I first met the Crouches as an undergraduate at Harvard, where I was part of InterVarsity Christian Fellowship. Andy was working as a staff worked with IV (and serving as the editor of re:generation quarterly). Catherine was a post-doctoral student in the physics department at Harvard. Today, Andy is a senior editor at Christianity Today, and a popular author/speaker. (Andy has written a great piece on the need for churches to better deal with scientists, which to me exemplifies some of the ways the two of them live in mission together). Catherine is a tenured professor at Swarthmore. They invested deeply in the lives of the students at Harvard; they’ve prioritized their children in their decisions. I was able to witness the way they co-parented young children at a critical juncture in their careers. They’ve been committed to specific religious bodies, and the lives of their children, and institutional structures within the church.
A few years later, while I was in El Salvador with World Relief, I had the privilege to meet Ruth and Jim Padilla DeBorst. They were working with the Christian Reformed World Missions. They began the Seeds of New Creation network in EL Salvador. Ruth has served as the general secretary of the FTL (Latin American Theological Fraternity), spoke at the last Lausanne Congress and currently works for World Vision. Jim provides leadership to the Centre for Interdisciplinary Theological Studies (CETI), has worked in development for over 20 years, and teaches and researches on international development. Jim and Ruth have six kids in their family, and currently live in Casa Adobe in Costa Rica, where they are invested deeply in the local community of Heredia. They are leaders in the global and local church, committed to ideas of integral mission. They frequently are asked to speak at conferences around the world. Yet in their quest, they have supported each other and their children. They are one of the best examples of a couple who provide global leadership through their local commitments.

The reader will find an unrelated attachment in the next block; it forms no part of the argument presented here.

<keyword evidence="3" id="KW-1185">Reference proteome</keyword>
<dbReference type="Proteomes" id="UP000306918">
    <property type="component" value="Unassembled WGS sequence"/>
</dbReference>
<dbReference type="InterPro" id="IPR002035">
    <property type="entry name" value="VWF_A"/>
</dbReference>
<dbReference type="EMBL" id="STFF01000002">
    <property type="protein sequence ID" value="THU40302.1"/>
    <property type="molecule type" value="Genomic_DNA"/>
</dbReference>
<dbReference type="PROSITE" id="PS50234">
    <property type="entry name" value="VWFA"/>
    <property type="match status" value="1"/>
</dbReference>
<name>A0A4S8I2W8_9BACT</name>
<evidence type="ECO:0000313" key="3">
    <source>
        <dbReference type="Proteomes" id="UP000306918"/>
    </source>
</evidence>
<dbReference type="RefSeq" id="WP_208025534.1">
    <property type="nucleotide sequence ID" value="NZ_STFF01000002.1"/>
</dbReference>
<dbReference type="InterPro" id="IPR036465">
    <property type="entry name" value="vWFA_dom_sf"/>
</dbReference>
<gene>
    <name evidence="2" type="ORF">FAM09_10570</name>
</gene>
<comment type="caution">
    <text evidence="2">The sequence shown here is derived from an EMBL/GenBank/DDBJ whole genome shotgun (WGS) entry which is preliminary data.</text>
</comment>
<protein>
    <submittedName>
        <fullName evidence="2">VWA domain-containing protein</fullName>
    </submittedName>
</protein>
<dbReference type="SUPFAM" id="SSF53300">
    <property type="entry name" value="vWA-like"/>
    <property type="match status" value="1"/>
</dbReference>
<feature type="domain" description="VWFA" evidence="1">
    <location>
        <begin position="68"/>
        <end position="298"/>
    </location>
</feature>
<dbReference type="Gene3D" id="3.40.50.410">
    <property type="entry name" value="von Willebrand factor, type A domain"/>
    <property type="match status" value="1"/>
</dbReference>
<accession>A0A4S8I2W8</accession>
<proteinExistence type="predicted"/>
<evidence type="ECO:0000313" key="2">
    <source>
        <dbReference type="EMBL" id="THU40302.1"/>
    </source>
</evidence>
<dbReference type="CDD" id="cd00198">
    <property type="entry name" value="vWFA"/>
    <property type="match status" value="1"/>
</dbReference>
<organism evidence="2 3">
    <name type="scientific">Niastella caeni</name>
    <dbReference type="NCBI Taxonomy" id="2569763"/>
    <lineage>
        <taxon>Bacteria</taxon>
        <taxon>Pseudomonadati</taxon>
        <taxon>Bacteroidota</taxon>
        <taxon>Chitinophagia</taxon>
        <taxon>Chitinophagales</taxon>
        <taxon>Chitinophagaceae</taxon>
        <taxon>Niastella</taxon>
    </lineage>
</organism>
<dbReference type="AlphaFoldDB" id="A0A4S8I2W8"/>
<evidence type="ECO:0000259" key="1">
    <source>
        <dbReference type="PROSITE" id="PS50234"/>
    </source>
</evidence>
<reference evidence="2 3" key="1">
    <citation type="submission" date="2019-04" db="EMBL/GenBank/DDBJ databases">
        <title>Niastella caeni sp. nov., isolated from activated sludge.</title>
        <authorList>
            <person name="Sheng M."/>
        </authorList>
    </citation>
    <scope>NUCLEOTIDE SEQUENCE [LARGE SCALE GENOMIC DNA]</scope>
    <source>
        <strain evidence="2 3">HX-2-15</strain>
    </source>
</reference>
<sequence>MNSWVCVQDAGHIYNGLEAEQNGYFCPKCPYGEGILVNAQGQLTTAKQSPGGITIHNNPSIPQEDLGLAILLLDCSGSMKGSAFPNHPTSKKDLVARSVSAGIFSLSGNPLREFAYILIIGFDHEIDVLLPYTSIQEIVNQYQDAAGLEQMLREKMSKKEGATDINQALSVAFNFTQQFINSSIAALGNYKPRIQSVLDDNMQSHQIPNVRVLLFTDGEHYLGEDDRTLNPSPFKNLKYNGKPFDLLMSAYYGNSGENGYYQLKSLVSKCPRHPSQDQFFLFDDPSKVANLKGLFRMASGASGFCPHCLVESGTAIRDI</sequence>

Most recently, we’ve been able to be part of Lombard Mennonite Church as we live in Wheaton, where we’ve been inspired by the example of Paul and Sandra Joireman. Sandra was a political science professor at Wheaton College, but is currently the Weinstein Chair of International Studies at the University of Richmond. She is also the current chair of the Board of Directors of Bread for the World. Paul works as an Advanced Developer at VG Bioinformatics. He previously worked at Fermilab, and has been a chemistry professor at various universities. They are deeply invested in the community of our small church, from children’s ministries to adult education. They have two children, who they have parented together (sometimes from different countries). We’ve seen them deal with some of the same questions we ask regarding dual career households, and their advice and example has been especially important to us in this life stage.
As a woman, I’m really thankful for the different models that Catherine, Ruth, and Sandra have been, usually in ways they do not even know. It’s the ordinary way that they live their lives. As a woman, I also really appreciate Andy, Jim, and Paul. None of them are leaders in the feminist movement (to my knowledge). But they support strong women, and encourage them to succeed. They are committed to their families, sometimes at personal cost to their career. They invest in building community with their spouses.
Given the gendered norms and inequalities that still exist in the evangelical world, we should recognize that it’s not just women struggling to find strong role models, but also men as well. I realize that some reading this post may not want egalitarian role models, but for men and women who do, they have to be intentional about those to whom they look to for wisdom. I want to especially encourage young men committed to greater gender equality and shared partnership with women to look for strong male models such as those mentioned; to look for mentors who not only pursue Christ in their vocations, but alongside commitments to church community, and who encourage their partners to exercise their full potential.